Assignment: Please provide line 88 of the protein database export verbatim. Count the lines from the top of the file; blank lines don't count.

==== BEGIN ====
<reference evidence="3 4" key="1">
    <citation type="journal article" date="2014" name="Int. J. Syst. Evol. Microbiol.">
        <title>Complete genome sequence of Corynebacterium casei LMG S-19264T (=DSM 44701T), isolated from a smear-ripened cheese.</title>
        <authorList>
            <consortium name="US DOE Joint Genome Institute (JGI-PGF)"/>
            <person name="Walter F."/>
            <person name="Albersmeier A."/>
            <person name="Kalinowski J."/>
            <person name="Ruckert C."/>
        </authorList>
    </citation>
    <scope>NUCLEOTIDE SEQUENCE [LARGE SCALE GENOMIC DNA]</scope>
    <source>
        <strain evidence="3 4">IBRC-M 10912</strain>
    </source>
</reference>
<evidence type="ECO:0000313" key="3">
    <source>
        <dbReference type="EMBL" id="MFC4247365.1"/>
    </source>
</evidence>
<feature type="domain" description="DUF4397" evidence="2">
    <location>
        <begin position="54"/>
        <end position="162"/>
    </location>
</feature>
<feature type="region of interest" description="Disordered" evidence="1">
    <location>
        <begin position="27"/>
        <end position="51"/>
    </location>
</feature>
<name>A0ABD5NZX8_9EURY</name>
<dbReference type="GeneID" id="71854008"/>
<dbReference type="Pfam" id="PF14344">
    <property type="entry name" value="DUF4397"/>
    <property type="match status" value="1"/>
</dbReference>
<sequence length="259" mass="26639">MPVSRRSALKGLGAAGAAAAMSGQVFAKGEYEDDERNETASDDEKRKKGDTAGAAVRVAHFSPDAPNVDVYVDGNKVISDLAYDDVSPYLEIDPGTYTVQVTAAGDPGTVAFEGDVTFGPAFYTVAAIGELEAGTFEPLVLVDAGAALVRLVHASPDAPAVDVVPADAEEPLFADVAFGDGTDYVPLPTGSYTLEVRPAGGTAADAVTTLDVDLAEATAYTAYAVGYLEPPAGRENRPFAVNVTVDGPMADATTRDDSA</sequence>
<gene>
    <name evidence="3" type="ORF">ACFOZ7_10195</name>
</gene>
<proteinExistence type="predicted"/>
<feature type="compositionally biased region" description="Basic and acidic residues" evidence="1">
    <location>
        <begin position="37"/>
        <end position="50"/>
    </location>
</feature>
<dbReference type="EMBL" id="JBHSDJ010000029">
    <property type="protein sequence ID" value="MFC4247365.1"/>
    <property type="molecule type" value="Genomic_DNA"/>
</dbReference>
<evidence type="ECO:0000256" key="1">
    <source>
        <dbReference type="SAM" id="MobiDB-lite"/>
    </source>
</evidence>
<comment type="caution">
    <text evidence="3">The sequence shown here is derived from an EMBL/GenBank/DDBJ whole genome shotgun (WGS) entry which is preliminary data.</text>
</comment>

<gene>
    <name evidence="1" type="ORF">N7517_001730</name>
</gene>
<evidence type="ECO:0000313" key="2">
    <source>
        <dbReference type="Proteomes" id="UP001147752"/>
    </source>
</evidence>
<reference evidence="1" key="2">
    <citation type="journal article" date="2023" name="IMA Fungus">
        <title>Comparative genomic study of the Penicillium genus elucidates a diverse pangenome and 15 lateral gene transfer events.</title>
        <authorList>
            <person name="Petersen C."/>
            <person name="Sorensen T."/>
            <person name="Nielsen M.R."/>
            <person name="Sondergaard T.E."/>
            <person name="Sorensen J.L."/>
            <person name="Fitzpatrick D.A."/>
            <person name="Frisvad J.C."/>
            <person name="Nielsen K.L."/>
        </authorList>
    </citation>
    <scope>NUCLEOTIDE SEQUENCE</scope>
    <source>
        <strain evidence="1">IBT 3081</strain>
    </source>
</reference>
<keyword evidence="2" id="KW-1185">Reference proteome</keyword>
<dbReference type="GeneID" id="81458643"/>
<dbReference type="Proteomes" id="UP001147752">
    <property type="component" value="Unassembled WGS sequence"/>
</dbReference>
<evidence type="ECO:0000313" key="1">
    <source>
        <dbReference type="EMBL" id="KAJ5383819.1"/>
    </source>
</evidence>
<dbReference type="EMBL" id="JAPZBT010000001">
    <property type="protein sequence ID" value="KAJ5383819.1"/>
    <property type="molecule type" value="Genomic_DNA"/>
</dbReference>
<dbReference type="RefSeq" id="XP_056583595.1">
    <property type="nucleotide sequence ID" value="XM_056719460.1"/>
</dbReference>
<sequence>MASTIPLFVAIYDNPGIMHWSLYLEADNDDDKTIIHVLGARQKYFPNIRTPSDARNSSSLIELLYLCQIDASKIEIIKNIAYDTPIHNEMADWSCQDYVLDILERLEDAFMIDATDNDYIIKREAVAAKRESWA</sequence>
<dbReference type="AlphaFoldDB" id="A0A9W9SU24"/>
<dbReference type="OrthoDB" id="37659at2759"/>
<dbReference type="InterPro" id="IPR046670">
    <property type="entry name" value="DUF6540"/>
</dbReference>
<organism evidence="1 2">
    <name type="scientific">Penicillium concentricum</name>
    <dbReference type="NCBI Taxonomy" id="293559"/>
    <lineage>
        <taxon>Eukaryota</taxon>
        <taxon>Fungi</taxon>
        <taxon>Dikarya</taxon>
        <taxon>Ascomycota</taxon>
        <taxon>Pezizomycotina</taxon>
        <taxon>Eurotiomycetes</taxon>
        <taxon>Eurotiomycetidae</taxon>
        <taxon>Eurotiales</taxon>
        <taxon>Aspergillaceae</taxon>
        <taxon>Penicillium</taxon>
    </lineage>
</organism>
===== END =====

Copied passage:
    </source>